Weet for Mac was released yesterday as a first beta, and it quickly made the rounds of the internet as dozens of blogs covered the app, and thousands of users went ahead and downloaded the beta hosted on Droplr. It seems like until Loren Brichter comes out with his long-awaited Tweetie 2, there’s a real, tangible need of Twitter clients for OS X.
My guess is that, plain and simply, Tweetie still manages to be the best desktop Twitter client for many users. Sure it doesn’t support native retweets, it hasn’t got support for Lists yet and it hasn’t been updated in months – but the interaction and navigation methods developed by Brichter are still far superior than most clients available on the Mac.
That said – we don’t want to write another Tweetie-related post here – let’s take a look at Weet. It’s a first, rough and not-so-stable beta, but I think that it gives us an idea of things to come in this app, the path the developers have chosen with the app’s interface and the overall feeling.
I think Weet looks really good and provides an uncluttered, minimal and elegant way to access Twitter on the desktop. As I already wrote yesterday, I like the shades of blue implemented by designer Marcelo Marfil and, all in all, Weet looks as cute as its iPhone counterpart. I like the icons in the top toolbar, I like the blue indicators for new tweets – I just don’t get the huge scrollbar the developers put in the timeline. It looks awkward. And I also have to say, now that I’ve gotten used to iOS Twitter clients like Twitterrific and Twitter for iPad going back to a desktop app with chat bubbles in the timeline kind of feels weird sometimes. Tweetie for Mac features chat bubbles, but they’re different. Overall, Weet for Mac looks really nice and the app can only get better from here.
What I’d like to focus on is the functionality of this client. Many users last night lamented the lack of Twitter streaming API support in this first Weet beta, I don’t really think that’s a problem. At least not for me. I’m sure the developers will play around with the idea in future versions of the app, but as it stands now I’m not missing real-time streaming for tweets on the desktop. Weet allows you to refresh with Cmd + Shift + R but, as usual in any Twitter app for Mac I try, I assigned a BetterTouchTool gesture to it. Weet for Mac is really simple in the way it lets you switch between timeline, replies, messages and lists. A manual refresh via keyboard shortcut or gesture is fine to me.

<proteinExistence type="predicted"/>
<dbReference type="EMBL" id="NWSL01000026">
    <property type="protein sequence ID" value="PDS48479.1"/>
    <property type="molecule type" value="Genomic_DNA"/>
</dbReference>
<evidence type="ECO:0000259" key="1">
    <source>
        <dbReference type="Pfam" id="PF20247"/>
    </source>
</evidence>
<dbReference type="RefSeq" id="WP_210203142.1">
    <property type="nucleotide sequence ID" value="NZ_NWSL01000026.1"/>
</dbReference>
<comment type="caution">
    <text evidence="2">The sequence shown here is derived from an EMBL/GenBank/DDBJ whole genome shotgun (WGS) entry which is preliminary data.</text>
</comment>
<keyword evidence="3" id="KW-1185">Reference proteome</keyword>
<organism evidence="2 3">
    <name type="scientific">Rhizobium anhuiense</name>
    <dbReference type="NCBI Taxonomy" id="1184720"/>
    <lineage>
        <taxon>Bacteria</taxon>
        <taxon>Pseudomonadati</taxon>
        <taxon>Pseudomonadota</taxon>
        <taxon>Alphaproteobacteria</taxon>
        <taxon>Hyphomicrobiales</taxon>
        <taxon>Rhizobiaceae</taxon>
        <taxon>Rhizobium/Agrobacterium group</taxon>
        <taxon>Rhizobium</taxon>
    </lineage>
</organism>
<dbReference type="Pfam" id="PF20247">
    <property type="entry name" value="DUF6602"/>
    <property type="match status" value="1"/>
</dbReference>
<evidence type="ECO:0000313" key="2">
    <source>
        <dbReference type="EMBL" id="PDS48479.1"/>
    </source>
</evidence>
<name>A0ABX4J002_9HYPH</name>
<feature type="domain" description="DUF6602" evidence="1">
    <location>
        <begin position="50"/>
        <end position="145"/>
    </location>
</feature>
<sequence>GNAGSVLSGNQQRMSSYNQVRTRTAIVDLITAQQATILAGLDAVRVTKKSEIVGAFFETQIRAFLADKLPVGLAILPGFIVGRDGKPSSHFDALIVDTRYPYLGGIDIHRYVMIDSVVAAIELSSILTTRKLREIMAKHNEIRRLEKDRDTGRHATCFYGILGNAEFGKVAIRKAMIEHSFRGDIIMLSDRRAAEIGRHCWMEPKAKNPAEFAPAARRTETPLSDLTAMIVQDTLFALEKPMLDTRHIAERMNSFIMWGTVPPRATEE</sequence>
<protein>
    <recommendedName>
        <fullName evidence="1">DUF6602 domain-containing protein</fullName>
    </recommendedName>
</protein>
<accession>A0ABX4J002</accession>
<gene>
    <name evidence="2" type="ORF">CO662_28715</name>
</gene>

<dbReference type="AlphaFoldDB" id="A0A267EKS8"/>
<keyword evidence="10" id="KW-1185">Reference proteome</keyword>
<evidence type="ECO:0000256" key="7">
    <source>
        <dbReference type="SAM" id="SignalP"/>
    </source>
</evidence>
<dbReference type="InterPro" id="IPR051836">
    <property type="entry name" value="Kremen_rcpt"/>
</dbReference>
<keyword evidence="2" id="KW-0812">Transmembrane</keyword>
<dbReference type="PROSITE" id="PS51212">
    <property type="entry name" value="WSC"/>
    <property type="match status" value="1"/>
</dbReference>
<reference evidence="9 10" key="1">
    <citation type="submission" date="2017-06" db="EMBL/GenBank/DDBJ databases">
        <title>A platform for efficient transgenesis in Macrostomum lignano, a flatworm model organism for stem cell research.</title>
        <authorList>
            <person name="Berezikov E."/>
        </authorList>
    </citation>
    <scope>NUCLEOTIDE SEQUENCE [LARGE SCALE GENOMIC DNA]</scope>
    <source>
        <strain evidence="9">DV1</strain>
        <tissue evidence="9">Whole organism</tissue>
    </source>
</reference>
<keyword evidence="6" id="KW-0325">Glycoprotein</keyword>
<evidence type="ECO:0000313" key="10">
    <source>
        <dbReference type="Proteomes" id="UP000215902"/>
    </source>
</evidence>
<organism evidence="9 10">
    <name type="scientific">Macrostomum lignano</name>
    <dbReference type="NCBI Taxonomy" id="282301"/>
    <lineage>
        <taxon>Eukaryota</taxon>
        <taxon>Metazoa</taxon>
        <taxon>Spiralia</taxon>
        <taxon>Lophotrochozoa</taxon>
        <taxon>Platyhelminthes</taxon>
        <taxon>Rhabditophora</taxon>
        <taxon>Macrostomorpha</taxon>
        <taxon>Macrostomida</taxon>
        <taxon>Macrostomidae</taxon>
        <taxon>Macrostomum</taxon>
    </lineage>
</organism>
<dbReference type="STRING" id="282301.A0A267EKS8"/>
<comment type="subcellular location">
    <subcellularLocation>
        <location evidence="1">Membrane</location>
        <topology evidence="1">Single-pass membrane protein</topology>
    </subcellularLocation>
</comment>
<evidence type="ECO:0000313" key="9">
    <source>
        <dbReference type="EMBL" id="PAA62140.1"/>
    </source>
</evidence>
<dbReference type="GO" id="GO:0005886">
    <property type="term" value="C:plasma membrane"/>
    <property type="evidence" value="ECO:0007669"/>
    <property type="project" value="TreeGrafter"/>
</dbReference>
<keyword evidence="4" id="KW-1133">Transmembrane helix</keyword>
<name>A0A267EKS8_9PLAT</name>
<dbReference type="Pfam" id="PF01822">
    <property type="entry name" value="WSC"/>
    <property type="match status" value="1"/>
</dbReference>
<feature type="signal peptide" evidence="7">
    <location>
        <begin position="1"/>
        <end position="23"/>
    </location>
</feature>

Tapping on profile picture in the timeline opens a profile view inside the app. From this view you can check on a user’s followers and following count, view his profile image (Weet treats inline images just like Tweetie does) or read his tweets, mentions and favorites. To do this, you’ll have to click on elements placed in a bar below the main navigation tabs. Clicking on the gear icon in the top right corner enables you to follow / unfollow a user, send a DM or reply, add to a list, block, report and mute. Weet for Mac does indeed come with “mute username” and “keyword block” functionalities in the settings – a very welcome option users like @justin (not Bieber!) will surely appreciate. I’m a fan of these filtering options in Twitter clients.
My main doubts about Weet are in regards of its overall feeling. Maybe it’s a mix of early beta bugs, iOS-like design and the fact that I’m still addicted to Tweetie, but the app feels strange to me sometimes. For instance, a refresh doesn’t trigger my replies: I have to restart the app to check on my latest replies. Ok, that’s a beta bug. The app doesn’t save my position in the timeline (for when I want to check out tweets posted at night while I was sleeping); there’s no support for Growl notifications; the developers implemented a window-max height which doesn’t let me resize the app as much as I want on my iMac; there’s no way to start a new tweet with a keyboard shortcut, and the tweet compose window is attached at the bottom of the app. Most of all, I don’t like the fact that I can’t go back to the main timeline with a single multi-touch gesture. Say I open a conversation by double-clicking on a tweet, I won’t be able to go back to the timeline unless I click on the tab or hit the Escape key.
I think Weet for Mac is a very promising client with a really nice interface, but I can’t use it as my default desktop Twitter app for now. For as much as I love trying new things, Twitter is too much of a big deal for me to stick with an app that presents many bugs and needs a lot of refinements. I know, it’s a beta and the developers need time.
For this reason I know we should keep an eye on Weet, looking forward to a final version that will hopefully address my initial issues and complaints.